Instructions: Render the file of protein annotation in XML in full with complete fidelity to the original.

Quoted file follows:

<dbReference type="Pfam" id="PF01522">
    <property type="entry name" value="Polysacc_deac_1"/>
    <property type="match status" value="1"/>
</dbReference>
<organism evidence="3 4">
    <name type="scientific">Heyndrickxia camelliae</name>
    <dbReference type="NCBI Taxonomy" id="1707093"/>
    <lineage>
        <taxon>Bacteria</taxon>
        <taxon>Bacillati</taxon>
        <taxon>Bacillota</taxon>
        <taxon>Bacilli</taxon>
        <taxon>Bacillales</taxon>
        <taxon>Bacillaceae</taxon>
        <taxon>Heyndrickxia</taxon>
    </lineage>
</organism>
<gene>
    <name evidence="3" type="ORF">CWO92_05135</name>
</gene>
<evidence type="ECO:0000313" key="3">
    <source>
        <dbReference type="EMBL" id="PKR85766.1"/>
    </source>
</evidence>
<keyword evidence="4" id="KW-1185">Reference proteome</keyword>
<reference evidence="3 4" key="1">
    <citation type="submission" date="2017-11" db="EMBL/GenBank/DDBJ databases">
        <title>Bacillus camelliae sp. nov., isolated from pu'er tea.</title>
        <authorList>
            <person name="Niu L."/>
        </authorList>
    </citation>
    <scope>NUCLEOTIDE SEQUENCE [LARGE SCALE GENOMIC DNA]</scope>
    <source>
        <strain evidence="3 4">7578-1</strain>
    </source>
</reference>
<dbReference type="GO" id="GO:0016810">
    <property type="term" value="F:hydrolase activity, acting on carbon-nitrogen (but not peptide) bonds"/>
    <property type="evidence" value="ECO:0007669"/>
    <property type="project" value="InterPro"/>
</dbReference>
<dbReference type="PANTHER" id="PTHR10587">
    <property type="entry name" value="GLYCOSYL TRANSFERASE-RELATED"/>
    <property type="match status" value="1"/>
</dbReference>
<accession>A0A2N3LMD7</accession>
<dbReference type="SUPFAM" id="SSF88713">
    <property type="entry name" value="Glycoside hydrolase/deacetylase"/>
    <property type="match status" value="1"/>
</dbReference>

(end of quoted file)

<dbReference type="Pfam" id="PF01522">
    <property type="entry name" value="Polysacc_deac_1"/>
    <property type="match status" value="1"/>
</dbReference>
<organism evidence="3 4">
    <name type="scientific">Heyndrickxia camelliae</name>
    <dbReference type="NCBI Taxonomy" id="1707093"/>
    <lineage>
        <taxon>Bacteria</taxon>
        <taxon>Bacillati</taxon>
        <taxon>Bacillota</taxon>
        <taxon>Bacilli</taxon>
        <taxon>Bacillales</taxon>
        <taxon>Bacillaceae</taxon>
        <taxon>Heyndrickxia</taxon>
    </lineage>
</organism>
<gene>
    <name evidence="3" type="ORF">CWO92_05135</name>
</gene>
<evidence type="ECO:0000313" key="3">
    <source>
        <dbReference type="EMBL" id="PKR85766.1"/>
    </source>
</evidence>
<keyword evidence="4" id="KW-1185">Reference proteome</keyword>
<reference evidence="3 4" key="1">
    <citation type="submission" date="2017-11" db="EMBL/GenBank/DDBJ databases">
        <title>Bacillus camelliae sp. nov., isolated from pu'er tea.</title>
        <authorList>
            <person name="Niu L."/>
        </authorList>
    </citation>
    <scope>NUCLEOTIDE SEQUENCE [LARGE SCALE GENOMIC DNA]</scope>
    <source>
        <strain evidence="3 4">7578-1</strain>
    </source>
</reference>
<dbReference type="GO" id="GO:0016810">
    <property type="term" value="F:hydrolase activity, acting on carbon-nitrogen (but not peptide) bonds"/>
    <property type="evidence" value="ECO:0007669"/>
    <property type="project" value="InterPro"/>
</dbReference>
<dbReference type="PANTHER" id="PTHR10587">
    <property type="entry name" value="GLYCOSYL TRANSFERASE-RELATED"/>
    <property type="match status" value="1"/>
</dbReference>
<accession>A0A2N3LMD7</accession>
<dbReference type="SUPFAM" id="SSF88713">
    <property type="entry name" value="Glycoside hydrolase/deacetylase"/>
    <property type="match status" value="1"/>
</dbReference>